Spraying pyrethroids for flea beetle larvae a ‘waste of time’

Growers should avoid spraying insecticide to control cabbage stem flea beetle larvae in oilseed rape to reduce the risk of killing natural predators and fuelling insecticide resistance.

Adult beetles move into crops during August and September to feed and mate, after which eggs are laid at the base of plants.

Eggs hatch if conditions are mild enough from late September, as they were last year when larval damage was significant. Then larvae move up to feed on leaf petioles and later inside the main stem behind the growing point.

According to current guidelines, growers can assess the need to spray crops for larvae by monitoring numbers of adults with four yellow water traps between early September and the end of October.

See also: Shocking contrast in neonic-treated and untreated oilseed rape

If an average greater than 96 adult beetles/trap is caught over the monitoring period, an insecticide spray for larvae is warranted.

The assessment can also be made by plant dissection or visual inspection of leaf petioles and if more than five larvae/plant or more than 50% of leaf petioles are damaged, the treatment threshold is also triggered.

However, experts agree that despite the thresholds existing, it is very difficult to target larvae with foliar insecticides, as they have to be hit before they burrow into the plant.

Cabbage stem flea beetle life cycle

Farmers Weekly asked Fera entomologist Larissa Collins to provide the latest understanding of the cabbage stem flea beetle life cycle and in particular, when eggs laid this autumn are likely to hatch.

The information provides a good guide, but Dr Collins says that continual visual monitoring of the crop for early signs of larvae burrowing into petioles is key to assessing risk.

When do eggs hatch?

  • The time from adult appearance to egg laying is about 7-14 days
  • The time from egg laying to egg hatch is temperature dependent
  • In lab conditions at a constant temperature of 10C, egg hatch takes 37 days and below 6C, 70+ days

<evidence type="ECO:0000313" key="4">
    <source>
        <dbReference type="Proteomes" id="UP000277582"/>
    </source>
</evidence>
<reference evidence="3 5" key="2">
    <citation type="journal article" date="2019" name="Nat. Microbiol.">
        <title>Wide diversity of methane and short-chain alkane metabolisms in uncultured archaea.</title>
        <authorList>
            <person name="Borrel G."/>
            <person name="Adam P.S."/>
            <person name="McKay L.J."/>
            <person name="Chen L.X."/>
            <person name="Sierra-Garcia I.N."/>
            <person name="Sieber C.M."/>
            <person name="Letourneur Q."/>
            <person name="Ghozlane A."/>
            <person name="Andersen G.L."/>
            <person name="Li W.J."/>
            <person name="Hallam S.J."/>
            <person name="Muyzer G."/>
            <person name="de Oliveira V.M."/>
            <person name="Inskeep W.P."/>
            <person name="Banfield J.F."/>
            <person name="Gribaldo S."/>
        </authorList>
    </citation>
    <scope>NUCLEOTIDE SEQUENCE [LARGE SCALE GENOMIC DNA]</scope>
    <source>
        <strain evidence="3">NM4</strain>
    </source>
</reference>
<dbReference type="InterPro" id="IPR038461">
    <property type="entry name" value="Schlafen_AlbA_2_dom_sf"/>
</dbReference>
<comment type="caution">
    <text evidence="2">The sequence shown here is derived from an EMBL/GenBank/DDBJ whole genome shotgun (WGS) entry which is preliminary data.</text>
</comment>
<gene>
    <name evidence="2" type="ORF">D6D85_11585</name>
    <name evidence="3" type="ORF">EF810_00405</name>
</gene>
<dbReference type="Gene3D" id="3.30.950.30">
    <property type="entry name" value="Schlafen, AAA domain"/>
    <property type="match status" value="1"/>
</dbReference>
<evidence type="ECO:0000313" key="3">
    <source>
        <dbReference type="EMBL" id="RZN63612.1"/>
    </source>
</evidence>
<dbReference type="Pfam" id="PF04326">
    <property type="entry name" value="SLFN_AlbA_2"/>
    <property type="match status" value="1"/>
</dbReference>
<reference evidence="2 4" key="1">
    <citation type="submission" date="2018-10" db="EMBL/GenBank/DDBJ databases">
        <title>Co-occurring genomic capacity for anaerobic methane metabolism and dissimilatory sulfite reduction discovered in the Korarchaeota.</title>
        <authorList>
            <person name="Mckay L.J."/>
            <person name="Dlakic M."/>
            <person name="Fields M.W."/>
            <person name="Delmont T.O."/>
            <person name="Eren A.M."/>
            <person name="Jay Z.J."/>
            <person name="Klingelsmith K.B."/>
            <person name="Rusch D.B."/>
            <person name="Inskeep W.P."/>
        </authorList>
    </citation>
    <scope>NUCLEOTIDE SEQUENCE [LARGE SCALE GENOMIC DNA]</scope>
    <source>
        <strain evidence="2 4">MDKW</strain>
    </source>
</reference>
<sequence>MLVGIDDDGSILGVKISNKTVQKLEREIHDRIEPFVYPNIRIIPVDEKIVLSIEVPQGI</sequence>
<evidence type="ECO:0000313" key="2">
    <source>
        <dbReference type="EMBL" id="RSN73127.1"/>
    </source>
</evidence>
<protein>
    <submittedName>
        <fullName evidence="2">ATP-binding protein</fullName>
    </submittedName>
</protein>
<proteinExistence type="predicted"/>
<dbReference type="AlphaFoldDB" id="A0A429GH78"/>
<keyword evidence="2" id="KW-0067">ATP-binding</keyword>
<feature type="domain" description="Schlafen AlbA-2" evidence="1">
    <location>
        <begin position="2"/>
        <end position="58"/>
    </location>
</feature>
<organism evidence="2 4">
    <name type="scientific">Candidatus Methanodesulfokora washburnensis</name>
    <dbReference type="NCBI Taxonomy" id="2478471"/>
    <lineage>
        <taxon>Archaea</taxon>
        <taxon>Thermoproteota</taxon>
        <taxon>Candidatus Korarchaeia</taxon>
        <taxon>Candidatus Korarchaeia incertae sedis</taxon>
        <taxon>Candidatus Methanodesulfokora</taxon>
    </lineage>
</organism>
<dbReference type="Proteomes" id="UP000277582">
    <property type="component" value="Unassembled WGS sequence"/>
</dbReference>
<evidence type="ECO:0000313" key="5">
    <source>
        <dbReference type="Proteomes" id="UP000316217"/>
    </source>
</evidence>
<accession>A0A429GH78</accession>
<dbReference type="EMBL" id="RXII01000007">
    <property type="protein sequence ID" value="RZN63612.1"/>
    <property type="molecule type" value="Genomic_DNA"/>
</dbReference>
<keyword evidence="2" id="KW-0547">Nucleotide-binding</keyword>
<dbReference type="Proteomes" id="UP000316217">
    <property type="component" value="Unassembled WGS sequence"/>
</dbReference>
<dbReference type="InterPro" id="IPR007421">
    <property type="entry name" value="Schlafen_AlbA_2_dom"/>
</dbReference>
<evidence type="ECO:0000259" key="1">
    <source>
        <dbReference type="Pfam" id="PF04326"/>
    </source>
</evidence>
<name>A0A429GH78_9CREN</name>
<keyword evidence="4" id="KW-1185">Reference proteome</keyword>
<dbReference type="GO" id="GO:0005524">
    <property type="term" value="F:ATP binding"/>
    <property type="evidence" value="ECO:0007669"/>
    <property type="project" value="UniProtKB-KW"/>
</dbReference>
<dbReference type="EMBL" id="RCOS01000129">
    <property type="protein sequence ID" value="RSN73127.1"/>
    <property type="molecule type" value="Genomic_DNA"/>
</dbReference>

• Egg development does not occur below 3.2C
  • 240 day degrees above 3.2C is needed for hatch under both constant and fluctuating temperatures
  • In the field, egg hatch is difficult to predict
  • From when adults fly in, growers should assume around 14 days to egg laying and from that point, temperature data can be used to estimate time to egg hatching.

Example estimates are:

  • 70 days at a mean temperature of 6.7C
  • 35 days at a mean temperature of 10.7C
  • 28 days at a mean temperature of 12.5C (early sowing)
  • 56 days at a mean temperature of 8.1C (late sowing)

This is due to no systemic actives being available, with the only approved products to control cabbage stem flea beetle larvae being contact-acting pyrethroids.

Models to predict peak egg hatch do exist in Germany to help target sprays, but these have not yet been adapted to work in UK conditions, so at present monitoring adults and the looking for the start of larvae damage are the only options to indicate spray timing.

Larissa Collins, senior entomologist at advisory group Fera, says that targeting the adults gives the most effective control.

However, many earlier sown oilseed rape crops have now grown out of the adult damage risk period and the threat is now the larvae hatching from eggs typically laid over a prolonged period.

“At current temperatures, we would expect about a month between egg laying and hatching, but it’s a long and drawn-out process and in my opinion is very difficult to time chemical treatment effectively,” she adds.

Moving target

Independent entomologist Alan Dewar agrees that control is tricky, with larvae having to be hit as they move across leaves and into leaf petioles.

“Regular sprays throughout the egg hatch haven’t been tried, but it is not advised, it’s expensive and there is no evidence of any yield benefit,” he explains.

Dr Dewar says in the past, it has been demonstrated that October-applied pyrethroids could reduce larvae numbers, but trials in hotspots last year showed no reduction from both neonicotinoid seed treatments and later foliar sprays combined.

This is due to the sheer numbers of flea beetle and the presence of pyrethroid resistance in some populations.

“We also found that plants containing up to 20 larvae per plant still yielded about 3.5t/ha in some cases, so the crop can tolerate larvae damage much more than we thought.

“It would suggest that trying to control the larvae is a complete waste of time and it’s near impossible anyway,” he says.

Collateral damage

Dr Dewar adds that including more insecticide sprays in the programme will also risk increasing resistance issues for the future, both in flea beetle and other pests that aren’t being targeted.

Larvae are also attacked by natural predators and in particular the parasitic wasp Tersilochus microgaster, which is active in the spring.

“The copious use of pyrethroids may take out these parasitoids and predators, which would only help the larvae to proliferate.”